The Guidelines provides school principals and other staff the rationale and step-by-step process to respond to potentially dangerous students and situations. . . the authors furnish the necessary evidence-based underpinnings required for schools to consider when modifying or creating new programs. . . . with wonderful copy-ready sample forms, and clear examples, this book provides all a school needs to start from scratch or to modify their current program to be truly responsive to the threat of violence in their school building.

Kenneth S. Trump, President
National School Safety and Security Services

Drs. Cornell and Sheras present a blend of research and practical application.  Their recognition and involvement of School Resource Officers is especially refreshing since SROs are too often under-acknowledged for the important role they play in working with school staff to assess and manage student threats.  The case studies and practical exercises take threat assessment principles beyond the generic rhetoric of many post-Columbine "expert" publications to a new level of resource for practical application.

Jeffrey Sprague, Ph.D.
Associate Professor, Special Education
Institute on Violence and Destructive Behavior
College of Education, University of Oregon

Cornell and Sheras have written a definitive and much-needed guide for responding to student threats of violence in schools. While the FBI and Secret Service reports on threat assessment and school shooters were useful sources of information and ideas, this book provides a step by step and practical guide for responding that will be invaluable to school administrators. This book is the first complete guide for schools to move from capacity building to threat assessment protocols to data-based decision making and evidence-based student support plans. Cornell and Sheras provide useful and detailed examples throughout the book and an excellent summary of their research on the actual patterns of threats in schools. Every school administrator should use this comprehensive book, and it would be invaluable for use in administrator licensure programs.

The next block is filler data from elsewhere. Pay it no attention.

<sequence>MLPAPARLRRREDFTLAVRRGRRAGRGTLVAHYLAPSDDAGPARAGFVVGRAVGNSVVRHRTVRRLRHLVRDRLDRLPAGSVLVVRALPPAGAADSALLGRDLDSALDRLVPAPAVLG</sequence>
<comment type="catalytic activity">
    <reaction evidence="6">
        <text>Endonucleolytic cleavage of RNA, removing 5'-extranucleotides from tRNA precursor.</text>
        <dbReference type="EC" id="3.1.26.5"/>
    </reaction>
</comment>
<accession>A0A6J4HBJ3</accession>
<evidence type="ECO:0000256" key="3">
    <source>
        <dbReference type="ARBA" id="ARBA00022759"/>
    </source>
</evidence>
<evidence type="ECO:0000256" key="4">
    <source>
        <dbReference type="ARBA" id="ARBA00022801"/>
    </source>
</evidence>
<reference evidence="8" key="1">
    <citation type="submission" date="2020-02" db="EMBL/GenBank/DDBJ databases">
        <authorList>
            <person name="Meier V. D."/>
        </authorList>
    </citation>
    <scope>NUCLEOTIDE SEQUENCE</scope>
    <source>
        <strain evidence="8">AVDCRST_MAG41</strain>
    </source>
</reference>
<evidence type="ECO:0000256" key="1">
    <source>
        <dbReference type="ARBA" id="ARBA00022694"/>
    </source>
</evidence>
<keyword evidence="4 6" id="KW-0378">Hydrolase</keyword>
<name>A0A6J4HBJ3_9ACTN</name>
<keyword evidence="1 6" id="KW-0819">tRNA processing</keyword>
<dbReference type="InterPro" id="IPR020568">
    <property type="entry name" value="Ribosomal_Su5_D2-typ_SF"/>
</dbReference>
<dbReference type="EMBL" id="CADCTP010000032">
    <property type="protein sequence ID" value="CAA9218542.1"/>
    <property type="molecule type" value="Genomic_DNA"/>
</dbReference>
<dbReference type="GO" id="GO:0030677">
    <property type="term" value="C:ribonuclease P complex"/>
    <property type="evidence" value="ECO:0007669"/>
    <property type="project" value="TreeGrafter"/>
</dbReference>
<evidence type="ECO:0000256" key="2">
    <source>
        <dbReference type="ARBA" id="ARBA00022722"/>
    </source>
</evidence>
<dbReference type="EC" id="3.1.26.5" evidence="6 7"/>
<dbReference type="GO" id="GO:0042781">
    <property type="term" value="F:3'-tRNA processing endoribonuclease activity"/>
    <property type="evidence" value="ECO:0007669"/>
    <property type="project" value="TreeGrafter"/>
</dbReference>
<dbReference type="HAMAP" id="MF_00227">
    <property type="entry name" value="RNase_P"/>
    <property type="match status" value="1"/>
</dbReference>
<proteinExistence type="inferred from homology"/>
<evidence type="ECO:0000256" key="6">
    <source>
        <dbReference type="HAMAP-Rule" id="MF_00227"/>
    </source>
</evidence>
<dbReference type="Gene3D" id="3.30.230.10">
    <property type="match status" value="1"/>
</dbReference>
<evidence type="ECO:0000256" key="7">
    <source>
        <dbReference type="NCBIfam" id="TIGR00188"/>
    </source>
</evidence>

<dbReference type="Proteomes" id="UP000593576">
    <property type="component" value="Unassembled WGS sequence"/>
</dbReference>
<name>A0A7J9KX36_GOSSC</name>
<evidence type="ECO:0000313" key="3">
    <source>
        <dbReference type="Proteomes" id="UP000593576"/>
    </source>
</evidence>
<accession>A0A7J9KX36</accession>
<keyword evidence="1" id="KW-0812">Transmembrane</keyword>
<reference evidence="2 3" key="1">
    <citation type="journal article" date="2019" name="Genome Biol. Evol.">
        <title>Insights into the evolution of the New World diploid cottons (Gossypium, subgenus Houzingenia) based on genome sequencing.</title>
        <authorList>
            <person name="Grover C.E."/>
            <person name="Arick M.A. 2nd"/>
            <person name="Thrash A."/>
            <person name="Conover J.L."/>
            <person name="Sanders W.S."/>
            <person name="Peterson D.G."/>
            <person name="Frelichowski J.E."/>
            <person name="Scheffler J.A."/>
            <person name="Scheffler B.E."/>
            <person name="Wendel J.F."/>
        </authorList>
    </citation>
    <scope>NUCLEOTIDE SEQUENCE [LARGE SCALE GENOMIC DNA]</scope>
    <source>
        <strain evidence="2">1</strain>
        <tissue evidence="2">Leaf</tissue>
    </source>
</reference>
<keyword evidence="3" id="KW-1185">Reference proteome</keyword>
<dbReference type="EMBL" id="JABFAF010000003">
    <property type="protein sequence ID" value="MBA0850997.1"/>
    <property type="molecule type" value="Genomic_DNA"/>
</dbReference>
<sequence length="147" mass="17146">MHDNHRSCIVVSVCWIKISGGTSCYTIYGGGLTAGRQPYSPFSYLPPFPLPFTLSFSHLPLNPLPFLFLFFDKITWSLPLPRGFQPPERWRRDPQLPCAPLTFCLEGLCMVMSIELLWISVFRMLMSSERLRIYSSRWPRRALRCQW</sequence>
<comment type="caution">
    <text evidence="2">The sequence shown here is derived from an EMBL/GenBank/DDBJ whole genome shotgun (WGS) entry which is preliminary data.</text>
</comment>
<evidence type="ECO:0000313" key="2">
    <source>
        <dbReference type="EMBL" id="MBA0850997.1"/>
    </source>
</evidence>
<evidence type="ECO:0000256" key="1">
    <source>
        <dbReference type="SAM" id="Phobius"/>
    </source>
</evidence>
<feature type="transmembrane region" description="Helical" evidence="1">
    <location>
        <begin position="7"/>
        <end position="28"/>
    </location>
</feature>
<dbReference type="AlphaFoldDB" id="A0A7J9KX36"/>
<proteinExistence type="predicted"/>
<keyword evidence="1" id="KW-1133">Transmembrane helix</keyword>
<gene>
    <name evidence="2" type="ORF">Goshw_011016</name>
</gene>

L. Bernard Hairston, Ph.D., Principal
Burley Middle School, Albemarle County, Virginia

Our school division has used the threat assessment guidelines for the past four years. The guidelines offer simple steps to evaluate the severity of an incident from horseplay to a very serious expression. I have noticed that my assistant principal and I have been more consistent in our decision making and recommending consequences and support for students and families since implementing the guidelines. We have also noticed greater support and confidence from parents when they realize we are using a research based model to guide in our decisions.

Randy Borum, Ph.D. Associate Professor
Department of Mental Health Law and Policy
Louis de la Parte Florida Mental Health Institute
University of South Florida

In these Guidelines, Cornell and Sheras give schools a practical, step-by-step, empirically tested approach for responding to a wide range of student threats of violence.  This is truly a nuts-and bolts "how-to" guide that educators, administrators and law enforcement can pick-up and put to immediate use.  In these most uncertain situations, Guidelines for Responding to Student Threats of Violence provides much needed structure, support and guidance.

Kirk Heilbrun, Ph.D.
Professor of Psychology
Drexel University

These Guidelines offer a comprehensive approach to threat assessment in schools that is clear, practical, and supported by extensive research findings.  Cornell and Sheras provide an approach that balances the needs of schools with those of students and their families in managing the risk of serious school violence without unduly disrupting important academic and social aspects of the school environment.  This will be an indispensable resource for every school system in North America.